That’s the spirit we applaud following Monday's tragedy.
Crude — but deadly.
‘Pothole blitz’ badly needed service coming in West Virginia
Hopefully, the heavy snow and extremely cold weather of January, February and early March are in the past.
Remnants of the harsh winter, though, remain. They’re faced each day by the state’s drivers.
Potholes have West Virginia’s roads in their worst condition in years, and the damaging freeze-thaw cycle is not over.
‘The issues are complicated’ with e-cigarettes
E-cigarettes have been around for about seven years.
But you’d be shocked at how long the idea for the the tobacco-less product has been around.
“A primitive, battery-operated ‘smokeless non-tobacco cigarette’ was patented as early as 1963 and described in Popular Mechanics in 1965,” Megan McArdle wrote for Business Week last monty.
Coal industry can’t afford to give this administration and EPA more ammunition
Coal already has a bad name in Washington, D.C.
The whole industry got another black eye this week when Alpha Natural Resources Inc., one of the country’s largest coal producers, agreed to pay a $27.5 million fine and invest $200 million to reduce illegal water pollution in five states, including West Virginia.
Being observant, reporting suspicions can make difference for hurting children
If a child is hurting, we wouldn’t hesitate to help.
Or would we?
In a five-year span, 22,830 children were victims of some type of neglect or abuse in West Virginia. That’s an overwhelming number to think about.
Gee makes major impact and earns another term as WVU president
Let’s imagine that a graduate from West Virginia University in the early 1980s, when E. Gordon Gee was president, came back to get an extra degree now and couldn’t believe that E. Gordon Gee is “still” the president of WVU.
Effort to encourage purchase of goods produced in U.S. deserves support
The concept of encouraging the purchase of American-made products is certainly not new.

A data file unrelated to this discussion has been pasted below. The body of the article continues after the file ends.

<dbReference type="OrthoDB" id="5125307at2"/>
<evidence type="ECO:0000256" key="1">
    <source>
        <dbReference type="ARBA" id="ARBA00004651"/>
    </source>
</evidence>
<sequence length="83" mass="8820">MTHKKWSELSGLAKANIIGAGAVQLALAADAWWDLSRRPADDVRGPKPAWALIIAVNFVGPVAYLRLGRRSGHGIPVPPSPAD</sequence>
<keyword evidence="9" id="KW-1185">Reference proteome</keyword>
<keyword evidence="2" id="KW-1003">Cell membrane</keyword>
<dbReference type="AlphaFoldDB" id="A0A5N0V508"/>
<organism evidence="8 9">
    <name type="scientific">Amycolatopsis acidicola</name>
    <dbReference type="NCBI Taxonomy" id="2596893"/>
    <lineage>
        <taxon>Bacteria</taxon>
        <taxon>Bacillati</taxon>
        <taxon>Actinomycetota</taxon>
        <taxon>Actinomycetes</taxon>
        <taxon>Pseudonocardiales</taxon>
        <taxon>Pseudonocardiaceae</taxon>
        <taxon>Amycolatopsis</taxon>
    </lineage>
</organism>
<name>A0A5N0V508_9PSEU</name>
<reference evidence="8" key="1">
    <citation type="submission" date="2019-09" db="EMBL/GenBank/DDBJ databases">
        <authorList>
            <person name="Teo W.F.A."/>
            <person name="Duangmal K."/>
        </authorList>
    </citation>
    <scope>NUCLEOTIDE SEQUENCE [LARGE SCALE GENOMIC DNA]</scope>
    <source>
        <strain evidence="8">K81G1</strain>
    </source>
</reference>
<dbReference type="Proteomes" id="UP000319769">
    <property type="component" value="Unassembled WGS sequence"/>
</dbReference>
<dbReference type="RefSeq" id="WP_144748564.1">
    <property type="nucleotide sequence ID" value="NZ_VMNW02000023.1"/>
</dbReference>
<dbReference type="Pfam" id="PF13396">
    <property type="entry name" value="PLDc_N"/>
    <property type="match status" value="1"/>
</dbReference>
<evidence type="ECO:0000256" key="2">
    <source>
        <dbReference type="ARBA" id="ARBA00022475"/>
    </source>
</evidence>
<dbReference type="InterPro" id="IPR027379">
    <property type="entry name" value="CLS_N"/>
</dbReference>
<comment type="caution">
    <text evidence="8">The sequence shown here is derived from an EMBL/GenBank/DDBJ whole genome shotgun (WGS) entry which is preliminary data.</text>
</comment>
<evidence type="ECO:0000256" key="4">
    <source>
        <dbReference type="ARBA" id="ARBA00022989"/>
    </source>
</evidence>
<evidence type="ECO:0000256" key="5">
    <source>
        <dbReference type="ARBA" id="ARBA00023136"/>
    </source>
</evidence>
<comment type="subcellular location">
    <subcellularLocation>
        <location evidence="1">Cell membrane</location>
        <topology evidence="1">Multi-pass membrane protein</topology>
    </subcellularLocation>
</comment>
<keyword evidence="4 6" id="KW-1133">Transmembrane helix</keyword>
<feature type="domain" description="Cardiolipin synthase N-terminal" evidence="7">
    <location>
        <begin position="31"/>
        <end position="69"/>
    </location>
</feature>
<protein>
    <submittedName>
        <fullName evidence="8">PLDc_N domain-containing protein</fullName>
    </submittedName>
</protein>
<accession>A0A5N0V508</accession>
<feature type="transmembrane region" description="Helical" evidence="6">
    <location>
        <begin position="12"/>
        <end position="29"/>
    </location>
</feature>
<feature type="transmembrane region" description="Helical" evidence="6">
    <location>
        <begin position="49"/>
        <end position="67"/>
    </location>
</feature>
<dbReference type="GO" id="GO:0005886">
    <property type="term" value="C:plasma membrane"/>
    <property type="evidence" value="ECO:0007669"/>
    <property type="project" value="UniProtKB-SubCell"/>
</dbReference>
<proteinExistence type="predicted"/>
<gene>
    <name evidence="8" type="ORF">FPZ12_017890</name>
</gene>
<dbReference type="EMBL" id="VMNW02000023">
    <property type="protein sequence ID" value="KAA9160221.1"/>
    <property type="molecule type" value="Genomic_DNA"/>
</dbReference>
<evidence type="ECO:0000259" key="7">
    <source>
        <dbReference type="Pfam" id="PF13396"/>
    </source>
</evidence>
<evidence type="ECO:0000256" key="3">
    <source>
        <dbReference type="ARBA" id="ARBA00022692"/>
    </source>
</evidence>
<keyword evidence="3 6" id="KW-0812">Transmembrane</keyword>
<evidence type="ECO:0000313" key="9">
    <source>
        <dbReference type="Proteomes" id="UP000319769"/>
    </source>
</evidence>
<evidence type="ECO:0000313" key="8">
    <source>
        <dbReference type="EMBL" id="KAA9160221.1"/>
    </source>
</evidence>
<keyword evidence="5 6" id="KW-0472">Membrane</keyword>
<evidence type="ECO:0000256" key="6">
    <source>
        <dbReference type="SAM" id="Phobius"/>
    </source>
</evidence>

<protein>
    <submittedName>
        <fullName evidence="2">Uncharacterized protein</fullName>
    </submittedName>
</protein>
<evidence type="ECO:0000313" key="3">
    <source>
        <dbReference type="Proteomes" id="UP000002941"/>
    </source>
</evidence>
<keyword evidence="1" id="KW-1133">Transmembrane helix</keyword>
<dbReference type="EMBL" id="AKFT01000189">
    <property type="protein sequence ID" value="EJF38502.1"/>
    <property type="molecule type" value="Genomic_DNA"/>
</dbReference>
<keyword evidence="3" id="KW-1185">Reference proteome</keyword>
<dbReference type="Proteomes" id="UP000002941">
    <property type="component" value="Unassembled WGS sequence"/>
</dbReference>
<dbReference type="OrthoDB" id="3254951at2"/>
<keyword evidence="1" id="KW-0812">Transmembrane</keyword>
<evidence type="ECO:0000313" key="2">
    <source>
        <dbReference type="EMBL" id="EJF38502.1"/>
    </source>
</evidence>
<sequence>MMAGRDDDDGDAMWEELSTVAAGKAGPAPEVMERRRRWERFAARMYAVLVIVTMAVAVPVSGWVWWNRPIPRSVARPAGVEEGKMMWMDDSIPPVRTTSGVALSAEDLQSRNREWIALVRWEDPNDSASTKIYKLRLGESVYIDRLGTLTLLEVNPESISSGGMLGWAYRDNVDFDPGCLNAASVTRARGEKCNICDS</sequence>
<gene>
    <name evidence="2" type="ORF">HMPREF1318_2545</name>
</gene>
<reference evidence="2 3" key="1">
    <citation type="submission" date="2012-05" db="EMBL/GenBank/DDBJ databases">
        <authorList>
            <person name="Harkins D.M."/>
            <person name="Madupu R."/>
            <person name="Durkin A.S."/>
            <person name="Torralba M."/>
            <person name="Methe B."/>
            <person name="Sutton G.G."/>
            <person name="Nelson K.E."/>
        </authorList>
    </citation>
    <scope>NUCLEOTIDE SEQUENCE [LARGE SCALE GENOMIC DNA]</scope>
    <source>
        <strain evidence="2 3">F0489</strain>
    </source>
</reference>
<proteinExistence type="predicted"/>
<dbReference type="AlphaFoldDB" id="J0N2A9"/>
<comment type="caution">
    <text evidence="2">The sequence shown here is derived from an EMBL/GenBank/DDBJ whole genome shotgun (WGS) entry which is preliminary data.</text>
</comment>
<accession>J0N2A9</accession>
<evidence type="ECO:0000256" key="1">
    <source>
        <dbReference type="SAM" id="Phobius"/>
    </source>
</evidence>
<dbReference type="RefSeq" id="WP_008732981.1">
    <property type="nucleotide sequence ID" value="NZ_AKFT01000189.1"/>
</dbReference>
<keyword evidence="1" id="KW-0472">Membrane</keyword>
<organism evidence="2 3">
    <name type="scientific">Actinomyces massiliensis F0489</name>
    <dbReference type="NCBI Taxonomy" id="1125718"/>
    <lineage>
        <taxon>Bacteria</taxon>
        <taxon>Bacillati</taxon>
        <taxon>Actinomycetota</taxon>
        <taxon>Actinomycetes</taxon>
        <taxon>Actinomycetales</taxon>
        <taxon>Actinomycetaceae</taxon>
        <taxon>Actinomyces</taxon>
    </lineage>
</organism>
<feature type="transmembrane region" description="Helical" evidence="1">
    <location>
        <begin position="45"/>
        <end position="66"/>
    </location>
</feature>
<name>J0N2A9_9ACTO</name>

On the federal level, the Buy American Act was passed in 1933 by Congress and signed by President Herbert Hoover. It required the United States government to prefer U.S.-made products in its purchases.
‘Stop Meth, Not Meds’ backed by readers
In West Virginia, there is something referred to as “stop-sale technology” that prevents a person from going to more than one pharmacy to purchase over-the-counter medication that contains the active ingredient pseudoephedrine, a nasal decongestant.
It’s not an issue of stuffy noses that lawmakers were worried about when they created the system.
Even small steps play part in critical mission to reduce childhood obesity
Just two years ago, more than one-third of children and adolescents were overweight or obese, meaning they had excess body weight based on their height.
It’s a troubling statistic, and one that health officials have worked diligently to reverse.
Cutting-edge heart procedure at Mon General is saving lives
“I used to think I wouldn’t live to be 50. Well, I made it to 50 and then some,” Pearl Walls said.
Walls is likely alive today and able to tell her story to the Times West Virginian because of a cutting-edge procedure performed at Monongalia General Hospital — a Transcatheter Aortic Valve Replacement (TAVR), which was only approved for use by the FDA in 2011.
Celebrate Dr. Seuss’ many works, magic words
You know his words.
You know them well.